about the author

Caitlin Scarano is a writer based in northwest Washington. She holds a PhD in English (creative writing) from the University of Wisconsin-Milwaukee and an MFA in Poetry from the University of Alaska Fairbanks. Her debut collection of poems, Do Not Bring Him Water, was released in fall 2017. Her work has appeared in Granta, Best New Poets, Best Small Fictions, Carve, and Colorado Review. You can find her at caitlinscarano.com.

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One Poem  

Caitlin Scarano

Some thoughts on the one who said I expected too much

My mistake to try to architect astonishment from everything,
even the snake skin we found in the attic
the day of your cousin’s wedding. She was ankle-length
and sternum bones. I could count them. We didn’t
dance. You were wrong about Virginia. Wrong
about the color of my eyes. Wrong to judge me
ungentle. Must have been all that static
snow in your ears or the fear you wrought into a father’s
hatchet. I was the line finally gone taut, winter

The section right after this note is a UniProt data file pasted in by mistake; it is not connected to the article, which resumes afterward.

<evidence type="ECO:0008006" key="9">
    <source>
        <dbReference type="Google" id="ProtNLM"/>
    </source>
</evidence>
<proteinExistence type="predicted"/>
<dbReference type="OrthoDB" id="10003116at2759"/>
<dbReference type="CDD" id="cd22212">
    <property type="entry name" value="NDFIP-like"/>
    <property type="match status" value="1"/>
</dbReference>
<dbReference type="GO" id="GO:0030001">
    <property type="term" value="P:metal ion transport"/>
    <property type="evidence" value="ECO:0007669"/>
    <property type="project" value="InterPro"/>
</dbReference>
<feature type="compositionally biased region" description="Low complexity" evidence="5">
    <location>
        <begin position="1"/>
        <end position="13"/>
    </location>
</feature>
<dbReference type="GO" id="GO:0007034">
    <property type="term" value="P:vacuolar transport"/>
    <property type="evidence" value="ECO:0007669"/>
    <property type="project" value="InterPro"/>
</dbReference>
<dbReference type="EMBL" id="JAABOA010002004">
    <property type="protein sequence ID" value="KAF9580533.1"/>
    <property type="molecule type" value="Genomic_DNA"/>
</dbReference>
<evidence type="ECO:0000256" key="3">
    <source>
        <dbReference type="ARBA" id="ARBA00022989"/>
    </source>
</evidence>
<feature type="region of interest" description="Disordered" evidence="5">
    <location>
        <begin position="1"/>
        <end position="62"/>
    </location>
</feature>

of want, the pike sucked from water, beating my spine
against the ice. Four years you accused me
of a barking dog. Four years I dreamt a flock of floating
baby shoes. I laughed at a crown
of firethorn and poison ivy.
Laughed while my forehead bled, laughed
like this was what we wanted. I lied to you
about so much, but the mercy, the mercy
I mouthed for was true. Now a lover asks what I want—
to have my hair pulled? To reign? To be blue
smoke? All of it, all of it. He plants nut trees, talks
in terms of palimpsest instead
of damage, saw a cedar shake house by a green river
and built it, can you imagine? You could barely get out
of the truck to help me. You could barely
hold my voice in cupped palms. Couldn’t
believe I kicked in a door when a door needed
to be kicked in. A body can be made
brave, husk back bracts to the meat,
to the throat-red ruby, to the clearest voice in me, both
childless and unchildlike. I forgive myself
my hunger because it propelled me to cross
that lithium-streaked lake between us.
As long as it doesn’t bite or linger, your ghost may pass
through here. You may even eat of my table, I am that
steeltoed now, flexible of bone,
christened of dogtooth. Listen: ravens scream
into the field a hair-raising joy.

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